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06th Feb 2013 10:48

Logo polo shirts

Up until recently I've always worn a suit or similar for initial meetings and then something relatively smart for subsequent meetings.

In September we exhibited at a local business fair and I decided to invest in polo shirts with our business logo. I was surprised by the positive comments I got about how nice/unusual it was to see accountants NOT wearing suits. It has forced me to rethink what we wear although, personally, I don't feel comfortable doing business dressed too casually.

Sadly I also get comments about how nice/unusual it is to meet an accountant who smiles

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By Luke
06th Feb 2013 15:14

I gave up suits a few years ago
When I first started my practice I wore suits to meet every new prospect and each client.

In the last few years though I now stick to smart casual and don't even wear a suit for networking any more. It is nice not to have to after years of a suit every day.

When working in my home office I wear jeans unless I am expecting a client meeting. I couldn't meet a client in jeans though, that would be pushing it!

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06th Feb 2013 15:30

Smart casual for us

It depends upon your clients, and their 'comfort' factor.

If a client didn't like our casual attire, then the chances are they wouldn't like our informal and friendly approach anyway.

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07th Feb 2013 10:34

Wearing a suit for the first meeting?

At one time I'd wear a suit when meeting a new client for the first time, but it soon occurred to me that it was wrong to do so.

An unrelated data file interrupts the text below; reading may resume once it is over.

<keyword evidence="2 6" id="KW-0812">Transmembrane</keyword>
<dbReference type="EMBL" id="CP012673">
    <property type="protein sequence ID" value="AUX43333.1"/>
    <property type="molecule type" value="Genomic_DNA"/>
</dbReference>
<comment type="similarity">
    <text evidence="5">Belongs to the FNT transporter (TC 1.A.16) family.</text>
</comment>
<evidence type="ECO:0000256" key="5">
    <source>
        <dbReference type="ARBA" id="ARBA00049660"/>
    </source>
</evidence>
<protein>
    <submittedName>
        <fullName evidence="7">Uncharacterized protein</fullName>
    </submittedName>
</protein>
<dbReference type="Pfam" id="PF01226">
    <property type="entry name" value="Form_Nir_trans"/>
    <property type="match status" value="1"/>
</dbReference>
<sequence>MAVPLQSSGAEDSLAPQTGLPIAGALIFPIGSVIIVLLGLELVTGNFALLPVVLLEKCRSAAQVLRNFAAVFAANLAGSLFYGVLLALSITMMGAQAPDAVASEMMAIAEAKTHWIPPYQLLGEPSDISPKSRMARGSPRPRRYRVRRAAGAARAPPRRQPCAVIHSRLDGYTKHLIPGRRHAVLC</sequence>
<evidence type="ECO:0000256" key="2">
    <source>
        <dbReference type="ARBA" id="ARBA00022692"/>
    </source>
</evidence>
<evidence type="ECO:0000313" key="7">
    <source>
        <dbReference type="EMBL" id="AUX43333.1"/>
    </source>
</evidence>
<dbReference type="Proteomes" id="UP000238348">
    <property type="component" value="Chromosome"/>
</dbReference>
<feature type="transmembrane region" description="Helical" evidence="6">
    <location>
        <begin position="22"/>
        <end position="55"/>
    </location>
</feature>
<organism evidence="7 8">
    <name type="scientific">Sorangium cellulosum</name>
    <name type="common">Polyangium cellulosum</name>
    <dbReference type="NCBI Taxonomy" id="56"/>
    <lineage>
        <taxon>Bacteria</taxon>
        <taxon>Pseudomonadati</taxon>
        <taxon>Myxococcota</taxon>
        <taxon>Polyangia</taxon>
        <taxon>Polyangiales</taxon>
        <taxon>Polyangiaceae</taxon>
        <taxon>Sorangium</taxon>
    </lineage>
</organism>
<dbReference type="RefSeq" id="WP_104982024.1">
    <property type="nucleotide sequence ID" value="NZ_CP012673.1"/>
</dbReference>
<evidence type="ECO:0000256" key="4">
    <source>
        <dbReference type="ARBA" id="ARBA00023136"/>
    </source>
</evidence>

If the client was going to be "impressed" or influenced because I wore a suit, would that mean an adverse reaction next time I turned up not wearing one?  I'd probably misled the prospect by turning up in something that I'd never wear again.

I don't do it any more.  If the prospect wants a suit, there are others about to fill that role

I do take David's point about appearing in court - even the hoodies put a suit on!

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By Old Greying Accountant
07th Feb 2013 11:59

It all depends ...

... today i am in casuals, the dog is here, we are just off to the bank and the park (via the pet shop).

Soem clients I wear a suit for, out of respect for them, as many are old fashioned and expect it. Some times I wear one any way, but often I wont.

If i have lots of work to plough through, like january, I want to be comfortable.

Sometimes I will be smart casual, more often my natural tramp look is achieved.

The good thing with suits is it usually at least doubles, if not trebles, the amount of pocket space available!

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14th Feb 2013 14:05

@David Winch

do you really think that juries would not attach as much weight to your evidence if you rolled up slightly less formally - personally i cant stand pin stripe suits but they would be prefereable to turning up with green hair one supposes - keep up the good work - NICHE IS NICE

PS what about a pin stripe onesie , very becoming im sure

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14th Feb 2013 14:14


Yes, I think I need to look like the jury's perception of a chartered accountant.

If I rolled up in a French Connection Tee shirt, jeans and trainers I don't think the jury would give my supposedly 'expert' evidence as much weight.

Logically it perhaps should make no difference, but . . .


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14th Feb 2013 14:23

fair enough

wasnt going quite that far dress wise!  nevertheless i have great faith in the jury system

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26th Feb 2013 13:02

Interesting, I attended a clients premises a couple of weeks ago to perform their annual audit.

They have had a dress down policy for years but, when I turned up without a tie on for the first time it still provoked a comment!

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26th Feb 2013 13:19

Are getting used to my dressing gown its de rigeur before 10, that's a.m. !